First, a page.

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"There are some states that did draconian policies and you see them, and they have spikes," DeSantis, a Republican, said during a press conference in Jacksonville, calling out Democrat-run states.
"They have massive spikes in places like Illinois, I mean Michigan has had a lot of problems -- Michigan is half of Florida's size," he said. "They've got, like 5,000-plus fatalities. We have about [2,100,] 2,200 fatalities and we're twice their size."
Continuing, he said: "Illinois -- major spikes and they have as stringent policies as you can, so I think that a more moderate approach is more effective with the virus, but I also think it’s more effective at getting people back to work and getting the society functioning again."
DeSantis also took aim at New Jersey, a coronavirus hot spot, for placing COVID-19 patients in nursing homes.
"Do you do a New York, New Jersey, Michigan, Pennsylvania approach -- which is take a COVID-positive patient out of the hospital and force them back into the nursing home, or do you do what Florida did and said, actually, you cannot return a COVID-positive patient back to the nursing home," DeSantis said.
"And the difference is -- when you send the COVID-positive patient back to the nursing home, it spreads in the nursing home to the most vulnerable people in our society -- massive infections, obviously huge numbers of fatalities," he said.
According to a recent Associated Press tally, more than 4,300 recovering coronavirus patients were sent to New York’s already vulnerable nursing homes under a controversial state directive that was ultimately scrapped amid criticisms it was accelerating the nation’s deadliest outbreaks.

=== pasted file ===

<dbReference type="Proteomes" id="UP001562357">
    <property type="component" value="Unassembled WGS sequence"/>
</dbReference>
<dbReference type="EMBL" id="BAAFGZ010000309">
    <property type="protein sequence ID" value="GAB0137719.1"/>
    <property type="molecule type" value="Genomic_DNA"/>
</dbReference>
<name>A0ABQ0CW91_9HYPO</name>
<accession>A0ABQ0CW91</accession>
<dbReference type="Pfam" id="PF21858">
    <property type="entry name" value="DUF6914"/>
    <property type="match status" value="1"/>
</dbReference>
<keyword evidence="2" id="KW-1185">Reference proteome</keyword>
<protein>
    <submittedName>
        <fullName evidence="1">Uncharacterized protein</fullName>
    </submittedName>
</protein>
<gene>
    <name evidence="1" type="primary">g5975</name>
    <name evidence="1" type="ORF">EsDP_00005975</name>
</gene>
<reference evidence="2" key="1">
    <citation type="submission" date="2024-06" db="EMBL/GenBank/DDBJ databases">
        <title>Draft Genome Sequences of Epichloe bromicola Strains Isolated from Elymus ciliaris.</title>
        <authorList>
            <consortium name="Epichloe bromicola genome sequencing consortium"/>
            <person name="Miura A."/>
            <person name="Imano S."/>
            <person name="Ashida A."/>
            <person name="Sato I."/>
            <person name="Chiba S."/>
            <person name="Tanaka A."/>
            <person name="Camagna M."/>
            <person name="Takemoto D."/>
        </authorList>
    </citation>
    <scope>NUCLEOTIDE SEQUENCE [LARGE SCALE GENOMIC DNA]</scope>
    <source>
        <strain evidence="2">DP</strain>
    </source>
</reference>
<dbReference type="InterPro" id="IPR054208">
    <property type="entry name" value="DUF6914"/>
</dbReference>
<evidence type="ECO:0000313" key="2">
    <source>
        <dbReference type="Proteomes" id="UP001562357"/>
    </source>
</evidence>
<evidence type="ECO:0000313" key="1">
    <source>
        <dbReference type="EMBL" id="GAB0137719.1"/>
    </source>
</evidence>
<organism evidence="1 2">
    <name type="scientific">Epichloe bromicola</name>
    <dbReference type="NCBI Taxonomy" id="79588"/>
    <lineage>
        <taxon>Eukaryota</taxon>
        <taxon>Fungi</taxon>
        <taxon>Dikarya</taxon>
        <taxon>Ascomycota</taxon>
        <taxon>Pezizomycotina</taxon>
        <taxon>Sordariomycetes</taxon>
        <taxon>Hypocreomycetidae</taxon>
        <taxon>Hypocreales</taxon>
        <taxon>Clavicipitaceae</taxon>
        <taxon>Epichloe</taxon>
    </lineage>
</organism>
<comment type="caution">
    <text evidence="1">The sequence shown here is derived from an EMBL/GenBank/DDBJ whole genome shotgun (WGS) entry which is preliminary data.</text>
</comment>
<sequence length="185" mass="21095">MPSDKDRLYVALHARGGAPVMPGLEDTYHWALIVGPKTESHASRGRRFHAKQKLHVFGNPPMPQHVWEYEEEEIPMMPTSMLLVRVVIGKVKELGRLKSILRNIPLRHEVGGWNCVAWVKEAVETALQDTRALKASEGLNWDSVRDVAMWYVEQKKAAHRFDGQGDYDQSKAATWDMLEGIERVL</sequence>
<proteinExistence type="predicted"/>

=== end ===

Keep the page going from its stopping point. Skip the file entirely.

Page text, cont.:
Michigan Gov. Gretchen Whitmer similarly lifted requirements that nursing homes establish special coronavirus units and admit from the hospital patients who were recovering from COVID-19, giving the facilities more flexibility to decide if they can safely isolate people.
The new order, issued late Wednesday, came after the Democrat governor had faced questions from lawmakers in both parties who expressed concerns that non-infected residents were being put at risk.
DeSantis has faced pushback from Senate Minority Leader Chuck Schumer, D-N.Y., who suggested that the Florida governor was "premature" in touting his state's numbers.
"Most of the experts say if this is going to come back because we moved too soon, it will take several months before that happens -- July, August, September, October. And to compare New York and Florida is sort of like apples and oranges," he told "The View" on Thursday.
"We were the hot spot. We had more coronavirus cases than anybody else, and so I think you’ve got to be careful, and you’ve got to listen to the scientists. I don’t think name-calling of anybody is appropriate, but I do think, you know, getting out there and bragging that everything is fine is premature at best and could be dangerous if the disease comes back, and no one knows. We have had no experience with this virus in the past."
The Associated Press contributed to this report.